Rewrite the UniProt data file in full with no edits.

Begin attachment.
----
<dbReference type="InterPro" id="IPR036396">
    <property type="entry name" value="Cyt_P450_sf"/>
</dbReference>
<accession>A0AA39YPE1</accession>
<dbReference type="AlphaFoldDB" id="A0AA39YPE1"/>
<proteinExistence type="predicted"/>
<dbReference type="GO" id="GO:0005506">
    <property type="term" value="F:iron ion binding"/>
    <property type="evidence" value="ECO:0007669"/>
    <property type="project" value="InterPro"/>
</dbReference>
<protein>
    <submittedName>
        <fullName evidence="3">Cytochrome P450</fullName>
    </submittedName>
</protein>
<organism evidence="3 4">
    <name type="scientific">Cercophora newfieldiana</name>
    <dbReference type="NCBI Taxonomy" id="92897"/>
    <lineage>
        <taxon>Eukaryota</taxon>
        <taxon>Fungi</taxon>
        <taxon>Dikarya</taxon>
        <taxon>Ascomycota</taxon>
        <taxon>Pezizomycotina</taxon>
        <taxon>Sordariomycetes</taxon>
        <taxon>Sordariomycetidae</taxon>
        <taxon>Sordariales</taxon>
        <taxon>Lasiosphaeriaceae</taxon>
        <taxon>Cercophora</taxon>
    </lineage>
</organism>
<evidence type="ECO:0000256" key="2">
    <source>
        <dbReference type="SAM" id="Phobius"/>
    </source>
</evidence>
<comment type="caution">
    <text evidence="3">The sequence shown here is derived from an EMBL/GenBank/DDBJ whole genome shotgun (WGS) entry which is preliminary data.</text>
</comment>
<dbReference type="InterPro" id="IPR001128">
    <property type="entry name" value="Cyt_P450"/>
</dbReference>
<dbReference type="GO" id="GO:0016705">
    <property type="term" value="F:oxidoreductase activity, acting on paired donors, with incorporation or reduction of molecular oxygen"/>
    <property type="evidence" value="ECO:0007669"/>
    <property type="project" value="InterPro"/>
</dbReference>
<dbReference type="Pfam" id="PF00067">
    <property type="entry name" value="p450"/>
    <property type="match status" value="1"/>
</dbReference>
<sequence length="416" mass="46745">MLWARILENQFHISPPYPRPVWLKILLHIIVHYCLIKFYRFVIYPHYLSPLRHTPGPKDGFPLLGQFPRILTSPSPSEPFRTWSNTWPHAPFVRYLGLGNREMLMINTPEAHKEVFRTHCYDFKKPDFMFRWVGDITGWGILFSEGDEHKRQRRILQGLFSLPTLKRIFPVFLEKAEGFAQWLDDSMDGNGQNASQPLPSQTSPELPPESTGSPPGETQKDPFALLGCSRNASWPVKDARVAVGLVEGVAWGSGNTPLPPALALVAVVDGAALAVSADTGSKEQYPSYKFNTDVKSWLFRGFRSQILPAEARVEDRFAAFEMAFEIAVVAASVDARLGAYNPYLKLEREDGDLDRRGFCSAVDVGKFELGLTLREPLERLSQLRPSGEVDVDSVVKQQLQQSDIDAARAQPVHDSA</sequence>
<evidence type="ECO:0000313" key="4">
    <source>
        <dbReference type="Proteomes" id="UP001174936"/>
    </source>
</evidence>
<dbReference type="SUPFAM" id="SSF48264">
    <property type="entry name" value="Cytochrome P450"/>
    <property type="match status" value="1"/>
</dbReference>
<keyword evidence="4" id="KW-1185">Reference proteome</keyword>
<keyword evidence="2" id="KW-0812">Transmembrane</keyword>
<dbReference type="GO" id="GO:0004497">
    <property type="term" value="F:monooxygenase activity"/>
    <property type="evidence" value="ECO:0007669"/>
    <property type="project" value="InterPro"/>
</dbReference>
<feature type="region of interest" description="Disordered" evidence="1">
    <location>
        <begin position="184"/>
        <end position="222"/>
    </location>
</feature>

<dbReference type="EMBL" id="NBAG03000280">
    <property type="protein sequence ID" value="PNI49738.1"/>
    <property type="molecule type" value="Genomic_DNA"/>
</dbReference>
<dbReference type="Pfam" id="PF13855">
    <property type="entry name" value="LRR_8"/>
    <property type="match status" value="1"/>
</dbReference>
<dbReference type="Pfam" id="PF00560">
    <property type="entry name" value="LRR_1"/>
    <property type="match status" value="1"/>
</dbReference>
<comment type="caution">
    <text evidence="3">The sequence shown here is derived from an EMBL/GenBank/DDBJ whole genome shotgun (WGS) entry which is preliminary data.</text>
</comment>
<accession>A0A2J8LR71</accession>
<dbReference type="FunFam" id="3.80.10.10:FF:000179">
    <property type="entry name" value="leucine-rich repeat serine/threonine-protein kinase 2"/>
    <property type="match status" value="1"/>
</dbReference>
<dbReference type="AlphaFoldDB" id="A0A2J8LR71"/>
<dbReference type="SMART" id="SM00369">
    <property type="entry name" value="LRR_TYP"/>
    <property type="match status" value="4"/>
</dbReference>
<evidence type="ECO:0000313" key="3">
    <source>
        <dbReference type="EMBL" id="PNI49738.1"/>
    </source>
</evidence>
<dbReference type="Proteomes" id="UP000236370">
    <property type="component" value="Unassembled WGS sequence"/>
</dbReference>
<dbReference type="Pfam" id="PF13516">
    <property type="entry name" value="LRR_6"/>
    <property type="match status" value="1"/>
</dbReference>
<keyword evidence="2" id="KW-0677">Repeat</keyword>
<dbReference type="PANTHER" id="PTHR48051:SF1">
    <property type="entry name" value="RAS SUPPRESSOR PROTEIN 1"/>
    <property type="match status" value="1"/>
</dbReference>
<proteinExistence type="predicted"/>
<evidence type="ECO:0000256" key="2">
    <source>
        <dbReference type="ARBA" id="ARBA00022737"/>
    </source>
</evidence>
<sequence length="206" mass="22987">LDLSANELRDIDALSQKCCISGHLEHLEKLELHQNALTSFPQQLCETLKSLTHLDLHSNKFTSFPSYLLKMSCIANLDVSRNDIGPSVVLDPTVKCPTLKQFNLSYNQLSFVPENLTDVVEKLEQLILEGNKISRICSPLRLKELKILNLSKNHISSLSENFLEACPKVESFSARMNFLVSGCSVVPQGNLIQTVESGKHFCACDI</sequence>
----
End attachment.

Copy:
<dbReference type="InterPro" id="IPR036396">
    <property type="entry name" value="Cyt_P450_sf"/>
</dbReference>
<accession>A0AA39YPE1</accession>
<dbReference type="AlphaFoldDB" id="A0AA39YPE1"/>
<proteinExistence type="predicted"/>
<dbReference type="GO" id="GO:0005506">
    <property type="term" value="F:iron ion binding"/>
    <property type="evidence" value="ECO:0007669"/>
    <property type="project" value="InterPro"/>
</dbReference>
<protein>
    <submittedName>
        <fullName evidence="3">Cytochrome P450</fullName>
    </submittedName>
</protein>
<organism evidence="3 4">
    <name type="scientific">Cercophora newfieldiana</name>
    <dbReference type="NCBI Taxonomy" id="92897"/>
    <lineage>
        <taxon>Eukaryota</taxon>
        <taxon>Fungi</taxon>
        <taxon>Dikarya</taxon>
        <taxon>Ascomycota</taxon>
        <taxon>Pezizomycotina</taxon>
        <taxon>Sordariomycetes</taxon>
        <taxon>Sordariomycetidae</taxon>
        <taxon>Sordariales</taxon>
        <taxon>Lasiosphaeriaceae</taxon>
        <taxon>Cercophora</taxon>
    </lineage>
</organism>
<evidence type="ECO:0000256" key="2">
    <source>
        <dbReference type="SAM" id="Phobius"/>
    </source>
</evidence>
<comment type="caution">
    <text evidence="3">The sequence shown here is derived from an EMBL/GenBank/DDBJ whole genome shotgun (WGS) entry which is preliminary data.</text>
</comment>
<dbReference type="InterPro" id="IPR001128">
    <property type="entry name" value="Cyt_P450"/>
</dbReference>
<dbReference type="GO" id="GO:0016705">
    <property type="term" value="F:oxidoreductase activity, acting on paired donors, with incorporation or reduction of molecular oxygen"/>
    <property type="evidence" value="ECO:0007669"/>
    <property type="project" value="InterPro"/>
</dbReference>
<dbReference type="Pfam" id="PF00067">
    <property type="entry name" value="p450"/>
    <property type="match status" value="1"/>
</dbReference>
<sequence length="416" mass="46745">MLWARILENQFHISPPYPRPVWLKILLHIIVHYCLIKFYRFVIYPHYLSPLRHTPGPKDGFPLLGQFPRILTSPSPSEPFRTWSNTWPHAPFVRYLGLGNREMLMINTPEAHKEVFRTHCYDFKKPDFMFRWVGDITGWGILFSEGDEHKRQRRILQGLFSLPTLKRIFPVFLEKAEGFAQWLDDSMDGNGQNASQPLPSQTSPELPPESTGSPPGETQKDPFALLGCSRNASWPVKDARVAVGLVEGVAWGSGNTPLPPALALVAVVDGAALAVSADTGSKEQYPSYKFNTDVKSWLFRGFRSQILPAEARVEDRFAAFEMAFEIAVVAASVDARLGAYNPYLKLEREDGDLDRRGFCSAVDVGKFELGLTLREPLERLSQLRPSGEVDVDSVVKQQLQQSDIDAARAQPVHDSA</sequence>
<evidence type="ECO:0000313" key="4">
    <source>
        <dbReference type="Proteomes" id="UP001174936"/>
    </source>
</evidence>
<dbReference type="SUPFAM" id="SSF48264">
    <property type="entry name" value="Cytochrome P450"/>
    <property type="match status" value="1"/>
</dbReference>
<keyword evidence="4" id="KW-1185">Reference proteome</keyword>
<keyword evidence="2" id="KW-0812">Transmembrane</keyword>
<dbReference type="GO" id="GO:0004497">
    <property type="term" value="F:monooxygenase activity"/>
    <property type="evidence" value="ECO:0007669"/>
    <property type="project" value="InterPro"/>
</dbReference>
<feature type="region of interest" description="Disordered" evidence="1">
    <location>
        <begin position="184"/>
        <end position="222"/>
    </location>
</feature>

<dbReference type="EMBL" id="NBAG03000280">
    <property type="protein sequence ID" value="PNI49738.1"/>
    <property type="molecule type" value="Genomic_DNA"/>
</dbReference>
<dbReference type="Pfam" id="PF13855">
    <property type="entry name" value="LRR_8"/>
    <property type="match status" value="1"/>
</dbReference>
<dbReference type="Pfam" id="PF00560">
    <property type="entry name" value="LRR_1"/>
    <property type="match status" value="1"/>
</dbReference>
<comment type="caution">
    <text evidence="3">The sequence shown here is derived from an EMBL/GenBank/DDBJ whole genome shotgun (WGS) entry which is preliminary data.</text>
</comment>
<accession>A0A2J8LR71</accession>
<dbReference type="FunFam" id="3.80.10.10:FF:000179">
    <property type="entry name" value="leucine-rich repeat serine/threonine-protein kinase 2"/>
    <property type="match status" value="1"/>
</dbReference>
<dbReference type="AlphaFoldDB" id="A0A2J8LR71"/>
<dbReference type="SMART" id="SM00369">
    <property type="entry name" value="LRR_TYP"/>
    <property type="match status" value="4"/>
</dbReference>
<evidence type="ECO:0000313" key="3">
    <source>
        <dbReference type="EMBL" id="PNI49738.1"/>
    </source>
</evidence>
<dbReference type="Proteomes" id="UP000236370">
    <property type="component" value="Unassembled WGS sequence"/>
</dbReference>
<dbReference type="Pfam" id="PF13516">
    <property type="entry name" value="LRR_6"/>
    <property type="match status" value="1"/>
</dbReference>
<keyword evidence="2" id="KW-0677">Repeat</keyword>
<dbReference type="PANTHER" id="PTHR48051:SF1">
    <property type="entry name" value="RAS SUPPRESSOR PROTEIN 1"/>
    <property type="match status" value="1"/>
</dbReference>
<proteinExistence type="predicted"/>
<evidence type="ECO:0000256" key="2">
    <source>
        <dbReference type="ARBA" id="ARBA00022737"/>
    </source>
</evidence>
<sequence length="206" mass="22987">LDLSANELRDIDALSQKCCISGHLEHLEKLELHQNALTSFPQQLCETLKSLTHLDLHSNKFTSFPSYLLKMSCIANLDVSRNDIGPSVVLDPTVKCPTLKQFNLSYNQLSFVPENLTDVVEKLEQLILEGNKISRICSPLRLKELKILNLSKNHISSLSENFLEACPKVESFSARMNFLVSGCSVVPQGNLIQTVESGKHFCACDI</sequence>